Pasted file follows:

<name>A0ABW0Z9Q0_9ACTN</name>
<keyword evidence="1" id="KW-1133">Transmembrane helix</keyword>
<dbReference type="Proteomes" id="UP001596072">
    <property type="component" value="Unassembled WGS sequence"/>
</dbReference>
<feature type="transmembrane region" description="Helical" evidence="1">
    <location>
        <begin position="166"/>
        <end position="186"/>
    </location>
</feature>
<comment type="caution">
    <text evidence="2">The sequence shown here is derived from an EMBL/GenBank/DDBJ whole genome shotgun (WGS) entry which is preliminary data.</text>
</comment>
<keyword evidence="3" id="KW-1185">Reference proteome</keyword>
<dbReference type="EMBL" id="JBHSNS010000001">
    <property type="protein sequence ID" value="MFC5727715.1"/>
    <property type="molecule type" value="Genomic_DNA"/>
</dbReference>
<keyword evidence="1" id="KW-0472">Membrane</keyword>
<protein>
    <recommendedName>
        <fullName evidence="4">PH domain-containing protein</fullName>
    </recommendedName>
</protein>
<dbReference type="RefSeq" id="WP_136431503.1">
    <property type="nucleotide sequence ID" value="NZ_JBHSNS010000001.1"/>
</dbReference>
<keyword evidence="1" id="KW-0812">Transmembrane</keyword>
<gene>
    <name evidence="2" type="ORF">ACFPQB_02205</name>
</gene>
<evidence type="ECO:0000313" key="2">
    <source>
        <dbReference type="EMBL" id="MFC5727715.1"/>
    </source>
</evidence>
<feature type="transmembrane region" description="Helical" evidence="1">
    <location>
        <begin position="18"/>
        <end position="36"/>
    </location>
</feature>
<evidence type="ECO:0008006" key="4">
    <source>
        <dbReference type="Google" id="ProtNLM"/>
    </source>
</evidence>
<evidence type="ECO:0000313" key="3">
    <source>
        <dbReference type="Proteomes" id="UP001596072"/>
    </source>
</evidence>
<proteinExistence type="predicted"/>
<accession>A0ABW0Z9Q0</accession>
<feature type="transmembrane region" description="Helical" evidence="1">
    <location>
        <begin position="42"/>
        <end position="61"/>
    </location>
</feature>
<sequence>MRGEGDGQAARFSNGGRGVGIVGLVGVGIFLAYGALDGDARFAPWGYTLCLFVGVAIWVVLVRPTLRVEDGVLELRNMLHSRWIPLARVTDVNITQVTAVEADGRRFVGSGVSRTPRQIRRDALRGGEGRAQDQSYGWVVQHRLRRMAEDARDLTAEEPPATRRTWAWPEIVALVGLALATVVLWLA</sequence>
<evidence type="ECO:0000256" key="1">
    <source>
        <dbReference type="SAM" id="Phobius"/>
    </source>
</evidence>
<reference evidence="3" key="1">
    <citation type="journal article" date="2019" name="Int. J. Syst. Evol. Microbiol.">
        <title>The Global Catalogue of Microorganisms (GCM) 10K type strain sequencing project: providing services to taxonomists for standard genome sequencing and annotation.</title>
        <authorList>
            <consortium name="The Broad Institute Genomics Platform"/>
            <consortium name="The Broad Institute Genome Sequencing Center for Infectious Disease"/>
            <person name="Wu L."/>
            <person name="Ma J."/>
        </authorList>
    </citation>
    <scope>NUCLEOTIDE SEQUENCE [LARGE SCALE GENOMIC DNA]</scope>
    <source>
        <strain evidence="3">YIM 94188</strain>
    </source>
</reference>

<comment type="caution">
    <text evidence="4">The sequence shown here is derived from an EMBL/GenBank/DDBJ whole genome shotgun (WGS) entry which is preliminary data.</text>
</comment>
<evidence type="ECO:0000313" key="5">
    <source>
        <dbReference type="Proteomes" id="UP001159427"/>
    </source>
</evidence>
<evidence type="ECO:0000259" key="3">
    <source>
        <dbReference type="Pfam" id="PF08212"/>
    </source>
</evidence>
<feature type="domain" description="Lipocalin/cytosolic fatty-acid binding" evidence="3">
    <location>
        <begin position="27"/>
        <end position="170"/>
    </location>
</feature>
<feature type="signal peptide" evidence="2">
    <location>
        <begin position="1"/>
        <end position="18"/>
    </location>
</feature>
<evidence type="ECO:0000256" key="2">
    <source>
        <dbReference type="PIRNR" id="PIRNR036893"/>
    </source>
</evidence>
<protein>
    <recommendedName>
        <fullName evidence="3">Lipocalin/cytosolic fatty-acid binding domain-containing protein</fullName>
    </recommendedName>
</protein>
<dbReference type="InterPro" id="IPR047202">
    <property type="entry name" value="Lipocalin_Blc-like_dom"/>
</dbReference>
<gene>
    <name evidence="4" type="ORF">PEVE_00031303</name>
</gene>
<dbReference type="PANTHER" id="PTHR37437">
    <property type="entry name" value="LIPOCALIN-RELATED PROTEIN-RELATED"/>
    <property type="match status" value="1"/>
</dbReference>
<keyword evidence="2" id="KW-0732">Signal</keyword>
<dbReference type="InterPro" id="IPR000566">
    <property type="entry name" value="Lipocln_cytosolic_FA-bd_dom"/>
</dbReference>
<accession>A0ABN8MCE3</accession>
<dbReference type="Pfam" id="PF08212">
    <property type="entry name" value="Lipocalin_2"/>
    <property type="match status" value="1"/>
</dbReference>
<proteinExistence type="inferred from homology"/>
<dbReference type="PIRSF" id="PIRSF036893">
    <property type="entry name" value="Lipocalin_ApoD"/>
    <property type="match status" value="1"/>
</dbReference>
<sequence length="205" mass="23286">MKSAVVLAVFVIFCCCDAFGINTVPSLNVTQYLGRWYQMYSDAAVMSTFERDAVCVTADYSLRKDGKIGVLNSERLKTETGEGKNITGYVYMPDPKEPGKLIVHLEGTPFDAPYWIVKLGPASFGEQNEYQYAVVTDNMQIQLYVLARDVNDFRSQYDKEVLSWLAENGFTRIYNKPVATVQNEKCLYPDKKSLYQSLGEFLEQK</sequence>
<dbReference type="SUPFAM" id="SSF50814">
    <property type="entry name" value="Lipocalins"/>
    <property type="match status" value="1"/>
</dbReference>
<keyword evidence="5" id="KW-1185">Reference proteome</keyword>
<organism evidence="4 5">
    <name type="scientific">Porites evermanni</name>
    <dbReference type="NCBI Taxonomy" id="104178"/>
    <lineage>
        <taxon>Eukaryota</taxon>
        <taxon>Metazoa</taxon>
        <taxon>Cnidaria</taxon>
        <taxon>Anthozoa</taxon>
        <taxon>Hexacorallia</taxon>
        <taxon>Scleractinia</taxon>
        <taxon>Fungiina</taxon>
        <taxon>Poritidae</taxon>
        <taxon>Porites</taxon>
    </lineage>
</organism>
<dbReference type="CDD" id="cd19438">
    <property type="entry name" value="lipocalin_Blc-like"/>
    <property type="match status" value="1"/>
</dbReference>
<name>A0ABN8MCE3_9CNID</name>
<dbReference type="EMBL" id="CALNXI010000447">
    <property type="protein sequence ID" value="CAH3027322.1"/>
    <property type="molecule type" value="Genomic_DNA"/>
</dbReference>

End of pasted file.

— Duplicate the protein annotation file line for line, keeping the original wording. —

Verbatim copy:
<name>A0ABW0Z9Q0_9ACTN</name>
<keyword evidence="1" id="KW-1133">Transmembrane helix</keyword>
<dbReference type="Proteomes" id="UP001596072">
    <property type="component" value="Unassembled WGS sequence"/>
</dbReference>
<feature type="transmembrane region" description="Helical" evidence="1">
    <location>
        <begin position="166"/>
        <end position="186"/>
    </location>
</feature>
<comment type="caution">
    <text evidence="2">The sequence shown here is derived from an EMBL/GenBank/DDBJ whole genome shotgun (WGS) entry which is preliminary data.</text>
</comment>
<keyword evidence="3" id="KW-1185">Reference proteome</keyword>
<dbReference type="EMBL" id="JBHSNS010000001">
    <property type="protein sequence ID" value="MFC5727715.1"/>
    <property type="molecule type" value="Genomic_DNA"/>
</dbReference>
<keyword evidence="1" id="KW-0472">Membrane</keyword>
<protein>
    <recommendedName>
        <fullName evidence="4">PH domain-containing protein</fullName>
    </recommendedName>
</protein>
<dbReference type="RefSeq" id="WP_136431503.1">
    <property type="nucleotide sequence ID" value="NZ_JBHSNS010000001.1"/>
</dbReference>
<keyword evidence="1" id="KW-0812">Transmembrane</keyword>
<gene>
    <name evidence="2" type="ORF">ACFPQB_02205</name>
</gene>
<evidence type="ECO:0000313" key="2">
    <source>
        <dbReference type="EMBL" id="MFC5727715.1"/>
    </source>
</evidence>
<feature type="transmembrane region" description="Helical" evidence="1">
    <location>
        <begin position="18"/>
        <end position="36"/>
    </location>
</feature>
<evidence type="ECO:0008006" key="4">
    <source>
        <dbReference type="Google" id="ProtNLM"/>
    </source>
</evidence>
<evidence type="ECO:0000313" key="3">
    <source>
        <dbReference type="Proteomes" id="UP001596072"/>
    </source>
</evidence>
<proteinExistence type="predicted"/>
<accession>A0ABW0Z9Q0</accession>
<feature type="transmembrane region" description="Helical" evidence="1">
    <location>
        <begin position="42"/>
        <end position="61"/>
    </location>
</feature>
<sequence>MRGEGDGQAARFSNGGRGVGIVGLVGVGIFLAYGALDGDARFAPWGYTLCLFVGVAIWVVLVRPTLRVEDGVLELRNMLHSRWIPLARVTDVNITQVTAVEADGRRFVGSGVSRTPRQIRRDALRGGEGRAQDQSYGWVVQHRLRRMAEDARDLTAEEPPATRRTWAWPEIVALVGLALATVVLWLA</sequence>
<evidence type="ECO:0000256" key="1">
    <source>
        <dbReference type="SAM" id="Phobius"/>
    </source>
</evidence>
<reference evidence="3" key="1">
    <citation type="journal article" date="2019" name="Int. J. Syst. Evol. Microbiol.">
        <title>The Global Catalogue of Microorganisms (GCM) 10K type strain sequencing project: providing services to taxonomists for standard genome sequencing and annotation.</title>
        <authorList>
            <consortium name="The Broad Institute Genomics Platform"/>
            <consortium name="The Broad Institute Genome Sequencing Center for Infectious Disease"/>
            <person name="Wu L."/>
            <person name="Ma J."/>
        </authorList>
    </citation>
    <scope>NUCLEOTIDE SEQUENCE [LARGE SCALE GENOMIC DNA]</scope>
    <source>
        <strain evidence="3">YIM 94188</strain>
    </source>
</reference>

<comment type="caution">
    <text evidence="4">The sequence shown here is derived from an EMBL/GenBank/DDBJ whole genome shotgun (WGS) entry which is preliminary data.</text>
</comment>
<evidence type="ECO:0000313" key="5">
    <source>
        <dbReference type="Proteomes" id="UP001159427"/>
    </source>
</evidence>
<evidence type="ECO:0000259" key="3">
    <source>
        <dbReference type="Pfam" id="PF08212"/>
    </source>
</evidence>
<feature type="domain" description="Lipocalin/cytosolic fatty-acid binding" evidence="3">
    <location>
        <begin position="27"/>
        <end position="170"/>
    </location>
</feature>
<feature type="signal peptide" evidence="2">
    <location>
        <begin position="1"/>
        <end position="18"/>
    </location>
</feature>
<evidence type="ECO:0000256" key="2">
    <source>
        <dbReference type="PIRNR" id="PIRNR036893"/>
    </source>
</evidence>
<protein>
    <recommendedName>
        <fullName evidence="3">Lipocalin/cytosolic fatty-acid binding domain-containing protein</fullName>
    </recommendedName>
</protein>
<dbReference type="InterPro" id="IPR047202">
    <property type="entry name" value="Lipocalin_Blc-like_dom"/>
</dbReference>
<gene>
    <name evidence="4" type="ORF">PEVE_00031303</name>
</gene>
<dbReference type="PANTHER" id="PTHR37437">
    <property type="entry name" value="LIPOCALIN-RELATED PROTEIN-RELATED"/>
    <property type="match status" value="1"/>
</dbReference>
<keyword evidence="2" id="KW-0732">Signal</keyword>
<dbReference type="InterPro" id="IPR000566">
    <property type="entry name" value="Lipocln_cytosolic_FA-bd_dom"/>
</dbReference>
<accession>A0ABN8MCE3</accession>
<dbReference type="Pfam" id="PF08212">
    <property type="entry name" value="Lipocalin_2"/>
    <property type="match status" value="1"/>
</dbReference>
<proteinExistence type="inferred from homology"/>
<dbReference type="PIRSF" id="PIRSF036893">
    <property type="entry name" value="Lipocalin_ApoD"/>
    <property type="match status" value="1"/>
</dbReference>
<sequence length="205" mass="23286">MKSAVVLAVFVIFCCCDAFGINTVPSLNVTQYLGRWYQMYSDAAVMSTFERDAVCVTADYSLRKDGKIGVLNSERLKTETGEGKNITGYVYMPDPKEPGKLIVHLEGTPFDAPYWIVKLGPASFGEQNEYQYAVVTDNMQIQLYVLARDVNDFRSQYDKEVLSWLAENGFTRIYNKPVATVQNEKCLYPDKKSLYQSLGEFLEQK</sequence>
<dbReference type="SUPFAM" id="SSF50814">
    <property type="entry name" value="Lipocalins"/>
    <property type="match status" value="1"/>
</dbReference>
<keyword evidence="5" id="KW-1185">Reference proteome</keyword>
<organism evidence="4 5">
    <name type="scientific">Porites evermanni</name>
    <dbReference type="NCBI Taxonomy" id="104178"/>
    <lineage>
        <taxon>Eukaryota</taxon>
        <taxon>Metazoa</taxon>
        <taxon>Cnidaria</taxon>
        <taxon>Anthozoa</taxon>
        <taxon>Hexacorallia</taxon>
        <taxon>Scleractinia</taxon>
        <taxon>Fungiina</taxon>
        <taxon>Poritidae</taxon>
        <taxon>Porites</taxon>
    </lineage>
</organism>
<dbReference type="CDD" id="cd19438">
    <property type="entry name" value="lipocalin_Blc-like"/>
    <property type="match status" value="1"/>
</dbReference>
<name>A0ABN8MCE3_9CNID</name>
<dbReference type="EMBL" id="CALNXI010000447">
    <property type="protein sequence ID" value="CAH3027322.1"/>
    <property type="molecule type" value="Genomic_DNA"/>
</dbReference>